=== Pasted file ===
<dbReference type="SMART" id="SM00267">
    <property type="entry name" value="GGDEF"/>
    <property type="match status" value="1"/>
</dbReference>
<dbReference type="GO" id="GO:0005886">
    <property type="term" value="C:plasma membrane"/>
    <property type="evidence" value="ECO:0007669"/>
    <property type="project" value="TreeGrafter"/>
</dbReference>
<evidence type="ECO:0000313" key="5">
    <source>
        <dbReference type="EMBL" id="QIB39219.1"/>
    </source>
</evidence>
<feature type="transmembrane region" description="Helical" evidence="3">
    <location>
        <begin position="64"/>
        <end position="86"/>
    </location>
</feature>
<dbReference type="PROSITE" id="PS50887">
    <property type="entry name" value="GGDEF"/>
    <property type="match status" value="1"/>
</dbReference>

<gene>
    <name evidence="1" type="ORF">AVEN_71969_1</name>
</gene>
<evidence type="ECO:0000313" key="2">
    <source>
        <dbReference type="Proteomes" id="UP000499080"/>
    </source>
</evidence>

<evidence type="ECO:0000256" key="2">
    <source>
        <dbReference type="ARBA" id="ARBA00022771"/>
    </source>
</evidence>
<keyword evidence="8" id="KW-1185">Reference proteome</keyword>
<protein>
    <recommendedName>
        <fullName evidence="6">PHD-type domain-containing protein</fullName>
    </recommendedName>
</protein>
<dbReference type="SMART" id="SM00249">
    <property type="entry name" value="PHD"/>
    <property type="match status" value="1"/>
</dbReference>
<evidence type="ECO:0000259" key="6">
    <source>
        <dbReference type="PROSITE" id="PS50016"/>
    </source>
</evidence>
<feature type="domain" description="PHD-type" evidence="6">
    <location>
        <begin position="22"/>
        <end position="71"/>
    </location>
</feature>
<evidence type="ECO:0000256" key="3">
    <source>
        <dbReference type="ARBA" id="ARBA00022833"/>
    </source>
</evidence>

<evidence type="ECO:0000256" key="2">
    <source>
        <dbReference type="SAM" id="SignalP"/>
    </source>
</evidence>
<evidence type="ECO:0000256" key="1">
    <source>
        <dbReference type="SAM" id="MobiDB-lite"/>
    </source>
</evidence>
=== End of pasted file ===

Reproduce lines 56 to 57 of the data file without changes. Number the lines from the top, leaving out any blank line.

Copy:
        <end position="71"/>
    </location>